Saturday, 20 November 2010

A House Divided...

The following report concerning the state of decline of The Episcopal Church (the American branch of the worldwide Anglican Communion)recently appeared in The Church of England Newspaper. For those who don't keep up with events in Anglicanism, it should be noted that The Episcopal Church has been racked with division over matters such as the recognition of homosexual relationships and the related consecration of at least two openly homosexual clerics as bishops. The latter development has fractured the worldwide Anglican Communion, leading some orthodox bishops from Africa, Asia, Australia and South America to refuse to attend the last Lambeth Conference of Anglican bishops; they instead held their own conference in Jerusalem in 2008 to plan the future of orthodox Anglicanism (GAFCON = Global Anglican Futures Conference). The usual dissident rump, you might think? Not at all - the bishops present at GAFCON represented more Anglicans than those present at Lambeth. These bishops contend that events in The Episcopal Church reflect not just a confusion over ethics, but a different understanding of the Gospel which reduces the full orbed Biblical message of law and grace to an agenda of social inclusion as defined by Western liberals.

Those arguing for liberalisation of the church's ethical teaching believe that some accomodation of the church's message to the conventional wisdom of secular liberalism is necessary for the church to survive (shades of Schleiermacher!). This report most definitely indicates otherwise - when the church mirrors the world too closely, those in the church wonder why they should continue to belong to it, and those outside it have no compelling reason to enter it. And a church absorbed by debate over these issues to the point of division, when its foundations are already cracked by decades of allowing the accepted standards of authority (for Anglicans: the Bible, Tradition and Reason) to be questioned, cannot stand.

"THE EPISCOPAL Church continues in its course of a steep decline in the wake of its divisions over doctrine and discipline, with the national office reporting that in 2009 average Sundayattendance (ASA) fell by three percent to 682,963.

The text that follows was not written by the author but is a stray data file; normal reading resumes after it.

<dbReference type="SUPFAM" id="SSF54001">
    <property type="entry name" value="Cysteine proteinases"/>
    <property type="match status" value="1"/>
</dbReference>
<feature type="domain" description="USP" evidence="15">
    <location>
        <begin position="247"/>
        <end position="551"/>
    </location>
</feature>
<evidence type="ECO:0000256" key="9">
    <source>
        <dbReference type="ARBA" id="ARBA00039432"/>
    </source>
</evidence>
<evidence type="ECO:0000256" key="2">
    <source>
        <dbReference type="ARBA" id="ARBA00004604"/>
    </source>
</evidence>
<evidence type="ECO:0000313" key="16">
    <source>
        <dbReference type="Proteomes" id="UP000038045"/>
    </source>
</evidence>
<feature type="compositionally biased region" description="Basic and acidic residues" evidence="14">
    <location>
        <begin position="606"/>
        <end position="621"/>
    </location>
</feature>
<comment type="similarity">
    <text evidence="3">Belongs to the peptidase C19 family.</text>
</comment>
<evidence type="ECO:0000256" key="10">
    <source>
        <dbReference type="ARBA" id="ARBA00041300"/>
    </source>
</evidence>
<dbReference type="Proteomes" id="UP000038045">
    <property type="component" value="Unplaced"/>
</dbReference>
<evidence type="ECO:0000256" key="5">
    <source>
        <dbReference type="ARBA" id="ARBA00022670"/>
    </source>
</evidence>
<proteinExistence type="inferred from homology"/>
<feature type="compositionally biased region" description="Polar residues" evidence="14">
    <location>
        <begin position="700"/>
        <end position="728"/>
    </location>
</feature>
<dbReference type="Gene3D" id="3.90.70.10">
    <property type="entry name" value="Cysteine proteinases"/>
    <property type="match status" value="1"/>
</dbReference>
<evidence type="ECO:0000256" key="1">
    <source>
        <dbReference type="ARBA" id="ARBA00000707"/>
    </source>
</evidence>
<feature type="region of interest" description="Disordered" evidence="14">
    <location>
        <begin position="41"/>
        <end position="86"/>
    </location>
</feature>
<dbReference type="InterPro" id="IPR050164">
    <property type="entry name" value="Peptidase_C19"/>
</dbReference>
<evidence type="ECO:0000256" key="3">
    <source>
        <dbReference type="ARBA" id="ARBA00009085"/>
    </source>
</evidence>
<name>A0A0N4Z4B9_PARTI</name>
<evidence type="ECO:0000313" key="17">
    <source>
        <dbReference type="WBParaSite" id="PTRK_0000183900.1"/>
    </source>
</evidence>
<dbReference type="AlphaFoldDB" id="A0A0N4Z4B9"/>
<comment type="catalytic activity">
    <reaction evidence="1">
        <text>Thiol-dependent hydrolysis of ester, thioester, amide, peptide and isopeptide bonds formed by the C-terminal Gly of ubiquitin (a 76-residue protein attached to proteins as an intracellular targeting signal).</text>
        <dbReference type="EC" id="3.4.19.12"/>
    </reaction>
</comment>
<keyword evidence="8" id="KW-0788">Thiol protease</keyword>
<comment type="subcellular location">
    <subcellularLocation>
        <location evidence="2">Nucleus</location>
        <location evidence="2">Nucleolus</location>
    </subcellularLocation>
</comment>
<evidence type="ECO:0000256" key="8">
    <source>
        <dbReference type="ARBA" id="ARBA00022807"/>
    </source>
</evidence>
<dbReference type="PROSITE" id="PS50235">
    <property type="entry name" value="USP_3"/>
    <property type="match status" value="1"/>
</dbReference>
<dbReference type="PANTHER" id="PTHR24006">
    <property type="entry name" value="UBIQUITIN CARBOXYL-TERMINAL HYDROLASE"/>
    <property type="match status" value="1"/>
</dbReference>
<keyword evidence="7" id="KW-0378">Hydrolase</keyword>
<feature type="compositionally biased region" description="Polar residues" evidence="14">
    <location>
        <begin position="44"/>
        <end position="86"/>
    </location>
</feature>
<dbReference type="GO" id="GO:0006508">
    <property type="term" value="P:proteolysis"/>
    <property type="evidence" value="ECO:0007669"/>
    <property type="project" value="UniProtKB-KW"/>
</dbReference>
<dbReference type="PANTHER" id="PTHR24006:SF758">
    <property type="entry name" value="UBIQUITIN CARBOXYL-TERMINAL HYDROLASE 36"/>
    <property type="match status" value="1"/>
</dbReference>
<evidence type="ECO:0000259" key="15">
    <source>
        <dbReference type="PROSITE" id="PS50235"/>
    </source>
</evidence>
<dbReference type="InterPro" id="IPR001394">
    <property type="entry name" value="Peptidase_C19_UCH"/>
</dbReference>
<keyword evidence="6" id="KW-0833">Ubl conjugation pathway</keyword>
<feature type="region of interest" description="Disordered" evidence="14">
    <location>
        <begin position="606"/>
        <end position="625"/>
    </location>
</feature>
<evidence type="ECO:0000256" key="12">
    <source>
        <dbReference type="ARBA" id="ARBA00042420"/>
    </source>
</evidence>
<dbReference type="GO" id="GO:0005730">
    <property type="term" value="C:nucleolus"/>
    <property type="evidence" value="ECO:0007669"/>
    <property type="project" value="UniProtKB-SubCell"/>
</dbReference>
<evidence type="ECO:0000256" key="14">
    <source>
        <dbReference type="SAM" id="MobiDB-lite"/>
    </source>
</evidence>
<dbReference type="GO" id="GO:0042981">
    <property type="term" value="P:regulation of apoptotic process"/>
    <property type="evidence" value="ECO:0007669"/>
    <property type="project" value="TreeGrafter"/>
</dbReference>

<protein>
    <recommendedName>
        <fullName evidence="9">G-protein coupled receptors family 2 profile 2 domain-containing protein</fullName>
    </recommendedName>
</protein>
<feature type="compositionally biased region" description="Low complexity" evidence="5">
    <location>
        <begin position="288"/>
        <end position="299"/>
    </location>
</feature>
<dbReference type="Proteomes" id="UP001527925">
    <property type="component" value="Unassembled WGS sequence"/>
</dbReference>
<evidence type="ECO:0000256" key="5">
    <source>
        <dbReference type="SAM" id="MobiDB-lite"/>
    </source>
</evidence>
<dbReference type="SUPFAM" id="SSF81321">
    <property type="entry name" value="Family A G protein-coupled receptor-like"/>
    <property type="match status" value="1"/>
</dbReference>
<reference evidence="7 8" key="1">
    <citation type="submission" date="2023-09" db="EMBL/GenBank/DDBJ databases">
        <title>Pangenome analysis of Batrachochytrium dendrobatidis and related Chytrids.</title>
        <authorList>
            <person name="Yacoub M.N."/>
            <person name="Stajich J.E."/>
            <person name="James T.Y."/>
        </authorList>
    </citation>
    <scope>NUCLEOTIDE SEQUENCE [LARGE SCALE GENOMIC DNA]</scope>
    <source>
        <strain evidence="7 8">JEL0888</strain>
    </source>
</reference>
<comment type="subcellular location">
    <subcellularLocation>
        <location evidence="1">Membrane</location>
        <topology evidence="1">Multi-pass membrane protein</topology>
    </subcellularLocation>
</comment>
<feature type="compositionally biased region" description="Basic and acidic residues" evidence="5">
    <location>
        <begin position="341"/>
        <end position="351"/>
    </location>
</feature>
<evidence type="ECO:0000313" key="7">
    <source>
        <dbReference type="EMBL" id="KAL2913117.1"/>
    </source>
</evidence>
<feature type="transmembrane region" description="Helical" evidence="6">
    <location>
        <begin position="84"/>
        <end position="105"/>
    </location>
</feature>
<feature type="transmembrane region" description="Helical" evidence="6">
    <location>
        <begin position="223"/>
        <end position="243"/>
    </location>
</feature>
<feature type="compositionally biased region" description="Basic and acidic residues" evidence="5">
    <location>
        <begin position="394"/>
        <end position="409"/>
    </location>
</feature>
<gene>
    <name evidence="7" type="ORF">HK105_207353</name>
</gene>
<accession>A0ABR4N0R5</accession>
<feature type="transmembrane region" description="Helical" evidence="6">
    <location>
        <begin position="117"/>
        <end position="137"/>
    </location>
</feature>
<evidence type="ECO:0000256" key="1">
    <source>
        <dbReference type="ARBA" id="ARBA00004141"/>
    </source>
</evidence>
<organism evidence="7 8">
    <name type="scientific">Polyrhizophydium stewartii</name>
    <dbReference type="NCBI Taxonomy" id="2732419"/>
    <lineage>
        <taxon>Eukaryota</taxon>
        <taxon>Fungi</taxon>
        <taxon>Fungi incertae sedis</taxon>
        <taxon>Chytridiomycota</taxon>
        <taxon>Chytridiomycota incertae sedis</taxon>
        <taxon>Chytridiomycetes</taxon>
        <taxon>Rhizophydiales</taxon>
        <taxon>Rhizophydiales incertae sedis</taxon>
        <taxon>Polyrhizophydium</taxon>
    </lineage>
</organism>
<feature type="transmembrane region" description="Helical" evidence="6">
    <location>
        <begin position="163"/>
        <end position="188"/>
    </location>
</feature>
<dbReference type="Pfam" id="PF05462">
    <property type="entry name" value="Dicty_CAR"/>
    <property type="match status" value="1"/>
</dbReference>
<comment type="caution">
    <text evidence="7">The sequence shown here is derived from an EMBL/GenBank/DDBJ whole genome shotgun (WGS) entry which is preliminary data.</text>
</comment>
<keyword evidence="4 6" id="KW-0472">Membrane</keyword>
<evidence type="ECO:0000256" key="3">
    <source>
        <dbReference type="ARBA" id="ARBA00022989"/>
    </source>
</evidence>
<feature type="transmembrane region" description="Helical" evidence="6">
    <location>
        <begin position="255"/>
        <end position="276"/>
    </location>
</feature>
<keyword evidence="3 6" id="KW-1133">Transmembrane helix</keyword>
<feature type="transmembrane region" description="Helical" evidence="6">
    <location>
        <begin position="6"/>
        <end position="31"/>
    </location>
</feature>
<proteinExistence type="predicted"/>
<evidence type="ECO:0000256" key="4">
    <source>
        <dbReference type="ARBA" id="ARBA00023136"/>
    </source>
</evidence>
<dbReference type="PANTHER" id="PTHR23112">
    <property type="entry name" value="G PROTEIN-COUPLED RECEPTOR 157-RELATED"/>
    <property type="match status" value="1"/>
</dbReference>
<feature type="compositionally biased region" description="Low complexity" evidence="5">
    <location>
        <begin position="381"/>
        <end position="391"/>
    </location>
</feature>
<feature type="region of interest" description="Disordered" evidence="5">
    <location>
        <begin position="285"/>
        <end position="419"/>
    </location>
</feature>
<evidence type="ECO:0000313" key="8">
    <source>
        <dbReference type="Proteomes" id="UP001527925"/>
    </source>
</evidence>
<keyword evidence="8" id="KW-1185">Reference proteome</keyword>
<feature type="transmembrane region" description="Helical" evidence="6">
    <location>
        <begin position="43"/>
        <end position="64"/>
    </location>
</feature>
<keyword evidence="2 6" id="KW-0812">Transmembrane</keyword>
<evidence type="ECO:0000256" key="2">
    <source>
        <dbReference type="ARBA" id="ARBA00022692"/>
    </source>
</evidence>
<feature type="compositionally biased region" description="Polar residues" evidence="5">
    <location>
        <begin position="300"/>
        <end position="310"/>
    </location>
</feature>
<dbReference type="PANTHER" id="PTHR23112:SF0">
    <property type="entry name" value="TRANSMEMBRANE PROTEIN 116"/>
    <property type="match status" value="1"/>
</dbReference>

As of the end of 2009, the Episcopal Church reported having 2,006,343 active members—at its peak in the 1960s the Church counted over 3.5million members. The church shed 22,294 members in 2009, following a loss of 22,565 in 2008. Income from parochial giving also declined by 2.8 per cent last year, falling to £1.33 billion.

However the Church’s balance sheets remained strong with the value of the total investments of congregations growing by £172 million to £2.24 billion.

Haiti remains the largest Diocese inthe church with 83,698 members, followed in size by Texas, Virginia and Massachusetts. The smallest Diocese remains Venezuela with 792 members.The Church’s largest parish remains St Martin’s Episcopal Church in Houston with 8,311 members, while 126 congregations have less than 10 active members.

The median average Sunday worship attendance for the Episcopal Church’s 6,895 churches fell to 66. The numbers show a cumulative loss of over 19.3 per cent in ASA from 2002-2009, Canon Kendall Harmon of the Diocese of South Carolina noted. “This is a cataclysmic decline that suggests the immediate need for an all-hands-on-deck leadership summit focusing entirely on the issue of evangelism and parish health. Not only is the TEC leadership not doing this, the fact that they are not doing it is not even bothering them — a truly tragic situation,” Canon Harmon noted."

Why should this concern Lutherans? As Sasse noted on many occasions, in the (post)modern world the churches all face the same crises in their lives, there is no safe haven - not even Rome, or the Eastern Orthodox resident in the West, will be able to avoid the challenges presented by the wider acceptance in the West of homosexuality as a valid, God-pleasing alternative lifestyle...and nor will the various Lutheran church bodies. The Anglican Communion represents, as Bishop FitzSimons Allison has noted (see link to his essay in the right hand column), a sort of "canary in the coalmine" of contemporary church-society relations, giving advanced warning of the toxic dangers facing all of us.

Click on the post title to read the full report.

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